2010 brought what was reported as a "spike" in bias incidents against lesbian, gay, bisexual, transgender and queer (LGBTQ) and HIV/AIDS-affected people in New York City. As organizations who work day-to-day with LGBTQ we know that anti-LGBTQ violence has not suddenly increased, but has been rising steadily for decades: LGBTQ people face violence every day. What we did see in 2010 was a spike in the severity of violence that LGBTQ people face, more virulent hate speech from "community leaders," more media attention to LGBTQ youth suicides and violent homophobic attacks in Staten Island, the Bronx, Chelsea and the West Village, and more reports of the dangers that LGBTQ youth face in school.
We also saw an increase in contributing factors: As LGBTQ youth and adults felt the effects of the depressed economy, there were increased demands for critical basic services, such as a hot meal, clothing and shelter. These issues were worsened by the vulnerability LGBTQ people experience due to discrimination within public service institutions that should provide safety nets.
The bullying, suicides and hate violence that received so much media attention in 2010 are part of a spectrum of violence that LGBTQ people face throughout the country. While LGBTQ youth and adults are targets of hate-based violence, they also face discrimination from law enforcement and first providers, and isolation within the education system. The violence we saw in 2010 is the inevitable consequence of homophobia and transphobia that results in families rejecting their children for being LGBTQ, school administrators turning a blind eye to bullying and people being attacked on the streets because they are perceived to be LGBTQ.
Violence against LGBTQ people also intersects with racist, classist and anti-immigrant violence that many people experience because of their identities as people of color, poor people, homeless people, immigrants, people with disabilities and people living with HIV/AIDS. As such, we know that we cannot address anti-LGBTQ violence without also addressing racial and economic justice issues. Without safe and supportive environments, LGBTQ people are disproportionately vulnerable to poverty, hunger and homelessness, their health and well-being is compromised and many youth and adults see no other choice but to take their own lives.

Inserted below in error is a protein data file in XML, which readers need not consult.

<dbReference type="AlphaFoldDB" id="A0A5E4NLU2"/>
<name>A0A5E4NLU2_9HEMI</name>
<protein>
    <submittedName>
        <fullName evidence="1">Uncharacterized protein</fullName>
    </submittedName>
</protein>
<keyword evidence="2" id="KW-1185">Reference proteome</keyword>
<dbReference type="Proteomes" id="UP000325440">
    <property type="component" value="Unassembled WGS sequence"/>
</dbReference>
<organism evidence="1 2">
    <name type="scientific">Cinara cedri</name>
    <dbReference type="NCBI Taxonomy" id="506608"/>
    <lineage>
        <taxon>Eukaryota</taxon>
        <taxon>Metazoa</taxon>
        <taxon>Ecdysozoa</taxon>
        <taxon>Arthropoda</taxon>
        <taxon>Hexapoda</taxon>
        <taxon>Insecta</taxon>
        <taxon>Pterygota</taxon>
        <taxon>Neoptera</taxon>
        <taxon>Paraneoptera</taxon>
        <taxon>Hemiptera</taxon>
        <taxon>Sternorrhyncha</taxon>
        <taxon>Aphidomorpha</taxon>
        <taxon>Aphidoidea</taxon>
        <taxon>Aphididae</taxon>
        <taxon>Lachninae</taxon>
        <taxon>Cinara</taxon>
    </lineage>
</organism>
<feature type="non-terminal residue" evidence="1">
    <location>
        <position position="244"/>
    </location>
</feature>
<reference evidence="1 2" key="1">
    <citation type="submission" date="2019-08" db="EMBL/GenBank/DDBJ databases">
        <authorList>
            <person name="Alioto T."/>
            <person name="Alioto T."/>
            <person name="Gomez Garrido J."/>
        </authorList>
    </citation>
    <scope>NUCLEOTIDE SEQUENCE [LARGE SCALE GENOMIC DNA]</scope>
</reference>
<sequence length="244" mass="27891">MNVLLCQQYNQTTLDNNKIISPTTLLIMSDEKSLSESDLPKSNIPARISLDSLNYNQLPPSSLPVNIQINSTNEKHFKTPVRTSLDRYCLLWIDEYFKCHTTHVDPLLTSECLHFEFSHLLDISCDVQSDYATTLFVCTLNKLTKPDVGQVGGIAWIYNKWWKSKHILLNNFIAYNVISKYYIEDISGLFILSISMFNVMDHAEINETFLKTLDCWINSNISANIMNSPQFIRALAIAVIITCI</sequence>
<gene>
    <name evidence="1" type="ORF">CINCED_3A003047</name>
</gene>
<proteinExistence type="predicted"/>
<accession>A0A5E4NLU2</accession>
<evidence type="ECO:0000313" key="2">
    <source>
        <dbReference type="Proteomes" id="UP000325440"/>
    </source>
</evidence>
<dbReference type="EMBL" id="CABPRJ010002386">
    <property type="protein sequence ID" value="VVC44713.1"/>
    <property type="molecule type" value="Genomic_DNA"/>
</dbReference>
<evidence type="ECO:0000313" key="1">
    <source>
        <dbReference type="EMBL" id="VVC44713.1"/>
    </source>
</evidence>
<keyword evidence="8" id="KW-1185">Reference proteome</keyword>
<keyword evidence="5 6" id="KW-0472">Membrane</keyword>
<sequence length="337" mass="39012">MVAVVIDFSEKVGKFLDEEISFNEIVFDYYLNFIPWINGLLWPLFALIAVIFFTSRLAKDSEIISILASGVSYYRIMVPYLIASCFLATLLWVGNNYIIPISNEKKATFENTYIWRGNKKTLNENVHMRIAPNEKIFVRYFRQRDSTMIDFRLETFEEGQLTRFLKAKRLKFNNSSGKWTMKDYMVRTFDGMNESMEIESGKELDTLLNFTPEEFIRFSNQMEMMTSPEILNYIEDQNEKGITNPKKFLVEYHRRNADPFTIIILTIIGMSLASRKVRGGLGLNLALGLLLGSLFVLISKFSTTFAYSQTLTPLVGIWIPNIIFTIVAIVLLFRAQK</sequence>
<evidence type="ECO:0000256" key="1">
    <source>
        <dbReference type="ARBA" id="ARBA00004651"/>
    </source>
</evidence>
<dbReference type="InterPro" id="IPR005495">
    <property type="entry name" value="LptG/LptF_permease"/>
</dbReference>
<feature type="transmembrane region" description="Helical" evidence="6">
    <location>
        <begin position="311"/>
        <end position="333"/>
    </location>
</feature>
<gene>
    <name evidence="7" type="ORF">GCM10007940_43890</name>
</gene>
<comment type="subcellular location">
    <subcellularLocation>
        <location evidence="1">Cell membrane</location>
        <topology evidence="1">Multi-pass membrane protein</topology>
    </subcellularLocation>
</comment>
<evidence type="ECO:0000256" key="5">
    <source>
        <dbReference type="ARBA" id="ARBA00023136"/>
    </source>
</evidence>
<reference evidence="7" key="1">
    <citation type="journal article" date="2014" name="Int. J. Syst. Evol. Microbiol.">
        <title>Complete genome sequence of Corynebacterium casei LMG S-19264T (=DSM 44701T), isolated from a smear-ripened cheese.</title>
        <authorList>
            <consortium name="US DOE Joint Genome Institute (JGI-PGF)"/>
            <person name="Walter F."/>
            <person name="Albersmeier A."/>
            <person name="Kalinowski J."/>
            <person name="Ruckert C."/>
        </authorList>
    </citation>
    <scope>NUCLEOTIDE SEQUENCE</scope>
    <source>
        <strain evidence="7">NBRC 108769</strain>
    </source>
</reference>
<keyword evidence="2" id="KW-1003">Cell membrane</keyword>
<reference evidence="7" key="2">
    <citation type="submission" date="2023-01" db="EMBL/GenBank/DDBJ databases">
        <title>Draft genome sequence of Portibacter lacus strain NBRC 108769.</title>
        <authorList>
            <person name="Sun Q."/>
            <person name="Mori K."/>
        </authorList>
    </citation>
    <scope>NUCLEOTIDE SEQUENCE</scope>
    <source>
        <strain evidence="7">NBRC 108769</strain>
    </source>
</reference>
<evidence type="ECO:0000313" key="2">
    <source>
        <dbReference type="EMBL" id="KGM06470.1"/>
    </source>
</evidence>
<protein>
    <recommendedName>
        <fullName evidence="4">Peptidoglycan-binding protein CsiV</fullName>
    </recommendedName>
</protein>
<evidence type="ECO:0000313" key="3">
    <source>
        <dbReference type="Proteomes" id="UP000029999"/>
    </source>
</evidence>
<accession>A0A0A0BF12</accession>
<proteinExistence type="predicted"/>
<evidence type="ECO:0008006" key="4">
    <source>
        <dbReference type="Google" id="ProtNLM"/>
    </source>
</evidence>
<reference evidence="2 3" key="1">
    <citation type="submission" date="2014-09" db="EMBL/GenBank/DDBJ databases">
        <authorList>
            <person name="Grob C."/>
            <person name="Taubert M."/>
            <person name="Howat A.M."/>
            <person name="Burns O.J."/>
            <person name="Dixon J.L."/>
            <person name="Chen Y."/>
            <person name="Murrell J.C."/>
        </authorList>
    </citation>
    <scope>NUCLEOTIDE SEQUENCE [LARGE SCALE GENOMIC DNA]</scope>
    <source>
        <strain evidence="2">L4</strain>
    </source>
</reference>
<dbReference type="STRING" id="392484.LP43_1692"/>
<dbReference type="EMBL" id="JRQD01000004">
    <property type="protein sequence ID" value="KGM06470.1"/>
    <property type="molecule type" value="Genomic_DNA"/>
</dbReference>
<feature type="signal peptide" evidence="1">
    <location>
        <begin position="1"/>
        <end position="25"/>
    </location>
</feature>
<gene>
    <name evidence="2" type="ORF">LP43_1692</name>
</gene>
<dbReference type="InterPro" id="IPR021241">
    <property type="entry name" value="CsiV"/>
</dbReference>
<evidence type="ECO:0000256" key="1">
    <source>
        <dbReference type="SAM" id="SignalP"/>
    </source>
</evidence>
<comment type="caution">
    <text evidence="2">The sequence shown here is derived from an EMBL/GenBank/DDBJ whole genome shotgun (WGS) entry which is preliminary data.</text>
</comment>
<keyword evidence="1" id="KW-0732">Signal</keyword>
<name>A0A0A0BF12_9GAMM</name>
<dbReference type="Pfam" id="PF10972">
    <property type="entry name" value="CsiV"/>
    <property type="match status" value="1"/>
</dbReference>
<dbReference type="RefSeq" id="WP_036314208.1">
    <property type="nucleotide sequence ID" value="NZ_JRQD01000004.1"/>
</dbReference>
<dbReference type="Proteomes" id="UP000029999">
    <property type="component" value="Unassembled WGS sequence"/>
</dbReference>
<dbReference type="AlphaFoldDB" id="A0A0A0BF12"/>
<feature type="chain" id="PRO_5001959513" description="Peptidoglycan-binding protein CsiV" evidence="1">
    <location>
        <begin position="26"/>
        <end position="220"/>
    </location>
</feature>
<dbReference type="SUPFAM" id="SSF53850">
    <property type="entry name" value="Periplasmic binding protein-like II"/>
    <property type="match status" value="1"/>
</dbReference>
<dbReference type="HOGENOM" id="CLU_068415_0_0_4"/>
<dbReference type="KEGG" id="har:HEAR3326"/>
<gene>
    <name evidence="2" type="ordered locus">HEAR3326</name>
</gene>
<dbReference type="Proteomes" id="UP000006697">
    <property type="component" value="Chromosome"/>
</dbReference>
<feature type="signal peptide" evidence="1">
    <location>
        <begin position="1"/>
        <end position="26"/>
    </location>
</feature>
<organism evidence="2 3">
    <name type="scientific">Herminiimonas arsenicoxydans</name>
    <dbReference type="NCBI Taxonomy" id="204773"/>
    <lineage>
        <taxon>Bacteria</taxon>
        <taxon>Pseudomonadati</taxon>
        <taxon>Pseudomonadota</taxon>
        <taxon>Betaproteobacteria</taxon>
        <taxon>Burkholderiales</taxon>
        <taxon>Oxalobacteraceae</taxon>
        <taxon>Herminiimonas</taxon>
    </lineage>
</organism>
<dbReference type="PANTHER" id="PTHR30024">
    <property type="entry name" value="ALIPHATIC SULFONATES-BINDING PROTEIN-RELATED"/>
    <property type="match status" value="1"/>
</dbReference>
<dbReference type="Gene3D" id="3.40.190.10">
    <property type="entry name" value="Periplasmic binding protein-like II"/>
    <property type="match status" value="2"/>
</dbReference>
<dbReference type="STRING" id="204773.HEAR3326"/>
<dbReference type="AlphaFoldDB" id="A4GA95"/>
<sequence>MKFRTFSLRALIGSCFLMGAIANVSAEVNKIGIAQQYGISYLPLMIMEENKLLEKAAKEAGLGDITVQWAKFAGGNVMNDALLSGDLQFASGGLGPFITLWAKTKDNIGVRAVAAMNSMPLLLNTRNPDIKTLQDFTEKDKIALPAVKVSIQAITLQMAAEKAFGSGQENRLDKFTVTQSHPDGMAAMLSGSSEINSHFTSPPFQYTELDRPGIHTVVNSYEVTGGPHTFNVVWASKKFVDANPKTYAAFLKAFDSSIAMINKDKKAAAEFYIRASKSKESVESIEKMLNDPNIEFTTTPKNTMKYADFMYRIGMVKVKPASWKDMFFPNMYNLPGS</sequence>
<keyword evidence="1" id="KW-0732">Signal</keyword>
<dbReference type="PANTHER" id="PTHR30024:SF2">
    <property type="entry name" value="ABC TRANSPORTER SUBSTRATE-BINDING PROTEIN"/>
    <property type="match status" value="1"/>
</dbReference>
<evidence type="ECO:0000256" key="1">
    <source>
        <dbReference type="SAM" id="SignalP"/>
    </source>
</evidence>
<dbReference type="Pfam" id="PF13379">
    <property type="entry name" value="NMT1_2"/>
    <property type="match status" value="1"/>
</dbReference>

We have worked hard to address these complex and intersecting forms of violence and those most affected are doing powerful and inspiring work to create safety. And at the end of this year our organizations have come together to celebrate the strength of the LGBTQ community and to fight for safety for us all. LGBTQ people and their allies are working to create safety and support for themselves. LGBTQ youth are organizing to stop bullying in schools and violence and harassment in their neighborhoods. Community organizing in the Boroughs has resulted in Town Hall meetings and strategies to prevent hate violence. LGBTQ youth and adults are fighting for safe spaces, respect and inclusions throughout the city, as well as funding for vital LGBTQ services to be reinstated in the communities where LGBTQ people feel safest. There have been victories, such as Governor Paterson’s Executive Order prohibiting employment discrimination against transgender people, the NYS Legislature’s passing of the Dignity for All Students act, and Mayor Bloomberg’s proclamation of "LGBTQ Youth Empowerment Month" in October 2010. We continue to collaborate, advocate and organize within our families and neighborhoods to end hate violence and create the inclusion, safety and resources that LGBTQ youth and adults need.
But, we cannot do this work alone. 2010 has also brought with it unthinkable cuts to vital institutions serving the LGBTQ community. Our organizations have been struggling with decreasing funding. We each work to provide support and safe space for LGBTQ youth and adults when they have nowhere else to go. But dozens of LGBTQ-focused crisis services have been cut in the past two years. Now, these services are threatened with further cuts. These funding cuts will inevitably increase the rate of LGBTQ homelessness and suicides, and deteriorate the already fragile safety nets LGBTQ people rely on.
At the end of 2010 we ask this of all New Yorkers: join us in our work to end hate violence and create safe spaces for LGBTQ people. We and friends and family, allies and supporters, educators and faith leaders, policy makers and politicians together have the responsibility and power to stop the violence. Every New Yorker has a responsibility to recognize and respond to this violence and to prevent the very real harm it does. Together, we can insist that LGBTQ organizations have the resources to keep LGBTQ people safe from harm. We are determined to make 2011 a safer and healthier year for LGBTQ people — please join us.
Sharon Stapel is the Executive Director of the New York City Anti-Violence Project and Ash Hammond is the Development Coordinator for FIERCE. This post is written in conjunction with the Ali Forney Center, Audre Lorde Project, Bronx Community Pride Center, FIERCE, Gay Men of African Descent, GLSEN, GMHC, Hetrick-Martin Institute, Make the Road NY, New York City Anti-Violence Project, NYC LGBT Center, Queers for Economic Justice, Sylvia Rivera Law Project, and The Trevor Project